Seasonal Affective Disorder Specialist Goodyear AZ

Longer hours of darkness can disrupt your circadian rhythms (your body clock) and cause the body to produce too much melatonin (the hormone that increases with darkness and during sleep), making it harder to get out of bed in the morning. Deficiencies in serotonin (a neurotransmitter often diminished in other kinds of depression) may also accompany longer hours of darkness.

Barbara Baumgardner
(623) 262-8915
1626 N. Litchfield Road
Goodyear, AZ
Services
PostTraumatic Stress Disorder or Acute Trauma Reaction, Problem Related to Abuse or Neglect (e.g., domestic violence, child abuse), Behavioral Health Intervention involving Medical Conditions/Disorder, Family Psychotherapy, Disorder Diagnosed in Infancy-Adolescence (e.g., ADHD, LD, MR, or Pervasive Devel Disorder)
Ages Served
Infants (0-2 yrs.)
Children (3-12 yrs.)
Adolescents (13-17 yrs.)
Adults (18-64 yrs.)
Education Info
Doctoral Program: Fielding Graduate University
Credentialed Since: 2008-06-12

Data Provided by:
Survivors on Our Own
(623) 882-8463
605 N Central Ave
Avondale, AZ
Industry
Mental Health Professional

Data Provided by:
Mindy Beth Lipson
(623) 428-1523
501 E. Plaza Circle
Litchfield Park, AZ
Services
Mood Disorder (e.g., depression, manic-depressive disorder), PostTraumatic Stress Disorder or Acute Trauma Reaction, Anxiety Disorder (e.g., generalized anxiety, phobia, panic or obsessive-compulsive disorder), Stress Management or Pain Management, Substance-Related Disorder (e.g., abuse or dependency involving drug/alcohol)
Ages Served
Adults (18-64 yrs.)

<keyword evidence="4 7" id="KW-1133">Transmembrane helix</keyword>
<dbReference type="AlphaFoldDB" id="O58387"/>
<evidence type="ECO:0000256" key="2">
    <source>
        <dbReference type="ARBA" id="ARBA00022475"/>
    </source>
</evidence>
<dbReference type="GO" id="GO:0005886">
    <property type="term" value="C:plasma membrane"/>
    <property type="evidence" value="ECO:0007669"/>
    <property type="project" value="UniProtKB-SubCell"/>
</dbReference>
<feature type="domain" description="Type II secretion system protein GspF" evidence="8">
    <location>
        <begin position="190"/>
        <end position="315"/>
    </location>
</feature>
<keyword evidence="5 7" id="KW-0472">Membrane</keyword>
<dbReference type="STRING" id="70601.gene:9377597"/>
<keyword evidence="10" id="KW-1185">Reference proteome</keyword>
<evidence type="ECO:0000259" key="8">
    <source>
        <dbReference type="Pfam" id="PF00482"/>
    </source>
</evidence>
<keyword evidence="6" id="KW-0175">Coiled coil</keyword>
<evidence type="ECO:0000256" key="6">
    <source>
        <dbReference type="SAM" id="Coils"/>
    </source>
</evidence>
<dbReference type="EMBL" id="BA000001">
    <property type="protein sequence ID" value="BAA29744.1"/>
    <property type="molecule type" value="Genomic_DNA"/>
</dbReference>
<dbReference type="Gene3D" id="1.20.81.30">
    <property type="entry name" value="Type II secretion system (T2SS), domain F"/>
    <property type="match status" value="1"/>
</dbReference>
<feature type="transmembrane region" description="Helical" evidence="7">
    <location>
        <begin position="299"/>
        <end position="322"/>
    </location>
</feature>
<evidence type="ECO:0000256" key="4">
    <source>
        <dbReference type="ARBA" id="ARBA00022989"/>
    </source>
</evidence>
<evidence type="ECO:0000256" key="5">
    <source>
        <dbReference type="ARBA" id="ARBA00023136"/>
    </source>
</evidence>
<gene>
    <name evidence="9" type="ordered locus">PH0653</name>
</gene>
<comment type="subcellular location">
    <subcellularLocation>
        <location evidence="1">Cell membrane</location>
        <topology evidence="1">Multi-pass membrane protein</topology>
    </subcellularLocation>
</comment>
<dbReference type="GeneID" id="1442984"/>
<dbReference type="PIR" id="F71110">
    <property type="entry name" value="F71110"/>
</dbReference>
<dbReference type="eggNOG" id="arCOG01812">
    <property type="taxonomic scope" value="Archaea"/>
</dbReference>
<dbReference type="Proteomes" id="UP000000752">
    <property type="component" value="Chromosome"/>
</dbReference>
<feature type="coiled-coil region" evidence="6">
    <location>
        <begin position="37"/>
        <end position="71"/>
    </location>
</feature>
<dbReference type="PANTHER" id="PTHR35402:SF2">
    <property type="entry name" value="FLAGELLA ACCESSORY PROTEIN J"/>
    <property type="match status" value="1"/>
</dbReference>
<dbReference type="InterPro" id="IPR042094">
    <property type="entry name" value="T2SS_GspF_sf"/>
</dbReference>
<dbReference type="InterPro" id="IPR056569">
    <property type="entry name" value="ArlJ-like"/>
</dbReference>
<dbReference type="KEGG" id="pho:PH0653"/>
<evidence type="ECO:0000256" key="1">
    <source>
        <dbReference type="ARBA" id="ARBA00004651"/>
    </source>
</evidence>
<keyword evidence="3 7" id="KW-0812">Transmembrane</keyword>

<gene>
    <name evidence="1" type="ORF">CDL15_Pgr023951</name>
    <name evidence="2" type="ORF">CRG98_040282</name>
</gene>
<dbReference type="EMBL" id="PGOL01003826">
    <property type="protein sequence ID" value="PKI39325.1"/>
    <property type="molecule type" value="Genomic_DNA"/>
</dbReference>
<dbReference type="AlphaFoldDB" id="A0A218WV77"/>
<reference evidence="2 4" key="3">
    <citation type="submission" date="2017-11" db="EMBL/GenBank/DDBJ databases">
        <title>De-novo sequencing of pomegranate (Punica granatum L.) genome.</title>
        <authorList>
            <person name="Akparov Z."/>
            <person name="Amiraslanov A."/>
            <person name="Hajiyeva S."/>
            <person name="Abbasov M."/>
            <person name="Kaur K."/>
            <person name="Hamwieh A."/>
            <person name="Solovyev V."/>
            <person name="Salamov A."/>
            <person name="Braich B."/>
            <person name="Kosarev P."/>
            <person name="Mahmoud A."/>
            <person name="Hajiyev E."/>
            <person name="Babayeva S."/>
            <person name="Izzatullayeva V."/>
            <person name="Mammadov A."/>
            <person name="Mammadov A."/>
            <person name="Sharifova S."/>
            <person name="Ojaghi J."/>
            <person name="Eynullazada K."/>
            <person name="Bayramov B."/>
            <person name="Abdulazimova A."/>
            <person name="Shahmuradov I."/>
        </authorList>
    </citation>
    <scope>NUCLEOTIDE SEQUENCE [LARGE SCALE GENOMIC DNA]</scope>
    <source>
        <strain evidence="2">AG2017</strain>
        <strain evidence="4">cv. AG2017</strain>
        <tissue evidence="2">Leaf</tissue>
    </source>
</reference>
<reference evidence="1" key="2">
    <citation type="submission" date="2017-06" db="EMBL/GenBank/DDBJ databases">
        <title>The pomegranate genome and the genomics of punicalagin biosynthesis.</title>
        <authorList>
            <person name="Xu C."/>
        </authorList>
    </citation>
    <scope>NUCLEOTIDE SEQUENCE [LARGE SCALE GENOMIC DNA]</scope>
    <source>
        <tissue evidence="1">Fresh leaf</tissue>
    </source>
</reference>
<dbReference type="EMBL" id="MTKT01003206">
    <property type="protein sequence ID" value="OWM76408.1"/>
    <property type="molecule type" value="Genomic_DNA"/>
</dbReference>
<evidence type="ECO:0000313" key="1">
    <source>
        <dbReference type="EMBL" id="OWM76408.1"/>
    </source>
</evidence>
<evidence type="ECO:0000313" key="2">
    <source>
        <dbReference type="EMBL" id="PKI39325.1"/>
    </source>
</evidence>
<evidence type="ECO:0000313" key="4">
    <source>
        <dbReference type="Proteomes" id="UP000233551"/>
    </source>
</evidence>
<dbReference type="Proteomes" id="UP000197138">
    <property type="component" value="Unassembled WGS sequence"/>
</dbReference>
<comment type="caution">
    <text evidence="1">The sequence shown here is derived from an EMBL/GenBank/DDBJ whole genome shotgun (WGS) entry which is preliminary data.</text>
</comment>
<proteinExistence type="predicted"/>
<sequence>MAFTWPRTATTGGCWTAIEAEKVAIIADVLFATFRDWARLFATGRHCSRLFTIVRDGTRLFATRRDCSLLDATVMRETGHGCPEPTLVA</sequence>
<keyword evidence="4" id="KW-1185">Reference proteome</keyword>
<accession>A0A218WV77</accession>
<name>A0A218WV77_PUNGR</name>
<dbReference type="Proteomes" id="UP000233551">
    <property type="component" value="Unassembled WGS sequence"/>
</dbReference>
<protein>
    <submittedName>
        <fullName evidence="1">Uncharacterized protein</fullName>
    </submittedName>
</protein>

Adolescents (13-17 yrs.)
Older adults (65 yrs. or older)
Children (3-12 yrs.)
Education Info
Doctoral Program: The Wright Institute
Credentialed Since: 2010-03-31

Data Provided by:
Richard A Cross
(623) 856-7579
7219 N Litchfield Rd
Luke Afb, AZ
Specialty
Psychiatry

Data Provided by:
Arizona Counseling Resource
(623) 974-0357
10559 N 99th Ave
Peoria, AZ
Industry
Mental Health Professional

Data Provided by:
Laura K Sherman
(623) 882-3364
14539 W Indian School Rd
Goodyear, AZ
Specialty
Psychiatry

Data Provided by:
Prehab of Arizona
(623) 932-5758
501 W Van Buren St
Avondale, AZ
Industry
Mental Health Professional, Psychologist

Data Provided by:
Dane A Higgins
(623) 977-6860
14044 W. Camelback Rd.
Litchfield Park, AZ
Services
Clinical Neuropsychological Assessment, Clinical Neuropsychological Intervention, Psychoeducational Evaluation, Psychological Assessment, Individual Psychotherapy
Ages Served
Older adults (65 yrs. or older)
Adults (18-64 yrs.)
Adolescents (13-17 yrs.)
Languages Spoken
French
Education Info
Doctoral Program: Virginia Tech
Credentialed Since: 2004-11-18

Data Provided by:
Joseph Patric Chozinski
(623) 856-7500
7219 N Litchfield Rd
Luke Afb, AZ
Specialty
Psychiatry

Data Provided by:
Recovery Inc
(480) 990-0294
4440 W Wilshire Dr
Phoenix, AZ
Industry
Mental Health Professional

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Seasonal Affective Disorder

Provided by: 

By James S. Gordon, MD